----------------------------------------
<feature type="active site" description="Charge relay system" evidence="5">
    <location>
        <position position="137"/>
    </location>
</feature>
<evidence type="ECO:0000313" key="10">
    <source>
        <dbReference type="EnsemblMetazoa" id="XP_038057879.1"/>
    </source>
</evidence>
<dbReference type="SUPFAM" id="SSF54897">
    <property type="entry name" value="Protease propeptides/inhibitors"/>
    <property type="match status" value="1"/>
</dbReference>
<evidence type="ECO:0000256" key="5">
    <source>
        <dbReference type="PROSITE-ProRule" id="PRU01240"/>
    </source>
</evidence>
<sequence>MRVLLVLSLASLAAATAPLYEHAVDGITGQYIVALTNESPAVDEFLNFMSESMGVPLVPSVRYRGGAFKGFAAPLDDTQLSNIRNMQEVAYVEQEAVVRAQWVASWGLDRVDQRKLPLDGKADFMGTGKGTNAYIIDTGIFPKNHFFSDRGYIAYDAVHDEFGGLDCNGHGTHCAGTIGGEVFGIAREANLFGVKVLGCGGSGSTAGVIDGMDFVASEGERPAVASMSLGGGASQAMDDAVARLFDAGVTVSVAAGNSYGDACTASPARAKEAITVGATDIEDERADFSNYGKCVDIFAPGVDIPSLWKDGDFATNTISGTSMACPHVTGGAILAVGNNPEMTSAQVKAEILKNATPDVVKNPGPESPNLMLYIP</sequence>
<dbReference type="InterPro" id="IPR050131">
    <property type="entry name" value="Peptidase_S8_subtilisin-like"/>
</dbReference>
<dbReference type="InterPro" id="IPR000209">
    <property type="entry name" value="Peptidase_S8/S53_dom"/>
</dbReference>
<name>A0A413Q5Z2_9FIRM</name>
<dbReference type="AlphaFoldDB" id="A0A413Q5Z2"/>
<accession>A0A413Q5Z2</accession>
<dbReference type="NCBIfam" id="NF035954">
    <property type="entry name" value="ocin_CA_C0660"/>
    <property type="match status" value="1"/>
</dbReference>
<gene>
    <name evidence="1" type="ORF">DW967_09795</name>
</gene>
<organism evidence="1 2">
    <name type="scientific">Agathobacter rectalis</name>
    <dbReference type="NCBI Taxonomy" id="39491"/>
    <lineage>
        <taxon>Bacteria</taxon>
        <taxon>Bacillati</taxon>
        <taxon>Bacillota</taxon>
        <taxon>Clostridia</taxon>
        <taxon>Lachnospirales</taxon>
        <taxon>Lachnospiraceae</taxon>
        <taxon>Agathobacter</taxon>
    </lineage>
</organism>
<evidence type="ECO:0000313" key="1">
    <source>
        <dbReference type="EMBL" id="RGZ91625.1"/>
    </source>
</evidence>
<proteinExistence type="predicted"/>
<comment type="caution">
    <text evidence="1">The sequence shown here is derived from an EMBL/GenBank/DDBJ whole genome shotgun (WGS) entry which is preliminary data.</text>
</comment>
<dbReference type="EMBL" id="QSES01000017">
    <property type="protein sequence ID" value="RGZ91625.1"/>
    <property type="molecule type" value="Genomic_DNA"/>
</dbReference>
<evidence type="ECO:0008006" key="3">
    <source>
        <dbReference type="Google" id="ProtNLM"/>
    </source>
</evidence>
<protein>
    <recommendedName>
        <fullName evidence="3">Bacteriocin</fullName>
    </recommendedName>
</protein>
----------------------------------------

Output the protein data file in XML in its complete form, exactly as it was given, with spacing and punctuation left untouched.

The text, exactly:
<feature type="active site" description="Charge relay system" evidence="5">
    <location>
        <position position="137"/>
    </location>
</feature>
<evidence type="ECO:0000313" key="10">
    <source>
        <dbReference type="EnsemblMetazoa" id="XP_038057879.1"/>
    </source>
</evidence>
<dbReference type="SUPFAM" id="SSF54897">
    <property type="entry name" value="Protease propeptides/inhibitors"/>
    <property type="match status" value="1"/>
</dbReference>
<evidence type="ECO:0000256" key="5">
    <source>
        <dbReference type="PROSITE-ProRule" id="PRU01240"/>
    </source>
</evidence>
<sequence>MRVLLVLSLASLAAATAPLYEHAVDGITGQYIVALTNESPAVDEFLNFMSESMGVPLVPSVRYRGGAFKGFAAPLDDTQLSNIRNMQEVAYVEQEAVVRAQWVASWGLDRVDQRKLPLDGKADFMGTGKGTNAYIIDTGIFPKNHFFSDRGYIAYDAVHDEFGGLDCNGHGTHCAGTIGGEVFGIAREANLFGVKVLGCGGSGSTAGVIDGMDFVASEGERPAVASMSLGGGASQAMDDAVARLFDAGVTVSVAAGNSYGDACTASPARAKEAITVGATDIEDERADFSNYGKCVDIFAPGVDIPSLWKDGDFATNTISGTSMACPHVTGGAILAVGNNPEMTSAQVKAEILKNATPDVVKNPGPESPNLMLYIP</sequence>
<dbReference type="InterPro" id="IPR050131">
    <property type="entry name" value="Peptidase_S8_subtilisin-like"/>
</dbReference>
<dbReference type="InterPro" id="IPR000209">
    <property type="entry name" value="Peptidase_S8/S53_dom"/>
</dbReference>
<name>A0A413Q5Z2_9FIRM</name>
<dbReference type="AlphaFoldDB" id="A0A413Q5Z2"/>
<accession>A0A413Q5Z2</accession>
<dbReference type="NCBIfam" id="NF035954">
    <property type="entry name" value="ocin_CA_C0660"/>
    <property type="match status" value="1"/>
</dbReference>
<gene>
    <name evidence="1" type="ORF">DW967_09795</name>
</gene>
<organism evidence="1 2">
    <name type="scientific">Agathobacter rectalis</name>
    <dbReference type="NCBI Taxonomy" id="39491"/>
    <lineage>
        <taxon>Bacteria</taxon>
        <taxon>Bacillati</taxon>
        <taxon>Bacillota</taxon>
        <taxon>Clostridia</taxon>
        <taxon>Lachnospirales</taxon>
        <taxon>Lachnospiraceae</taxon>
        <taxon>Agathobacter</taxon>
    </lineage>
</organism>
<evidence type="ECO:0000313" key="1">
    <source>
        <dbReference type="EMBL" id="RGZ91625.1"/>
    </source>
</evidence>
<proteinExistence type="predicted"/>
<comment type="caution">
    <text evidence="1">The sequence shown here is derived from an EMBL/GenBank/DDBJ whole genome shotgun (WGS) entry which is preliminary data.</text>
</comment>
<dbReference type="EMBL" id="QSES01000017">
    <property type="protein sequence ID" value="RGZ91625.1"/>
    <property type="molecule type" value="Genomic_DNA"/>
</dbReference>
<evidence type="ECO:0008006" key="3">
    <source>
        <dbReference type="Google" id="ProtNLM"/>
    </source>
</evidence>
<protein>
    <recommendedName>
        <fullName evidence="3">Bacteriocin</fullName>
    </recommendedName>
</protein>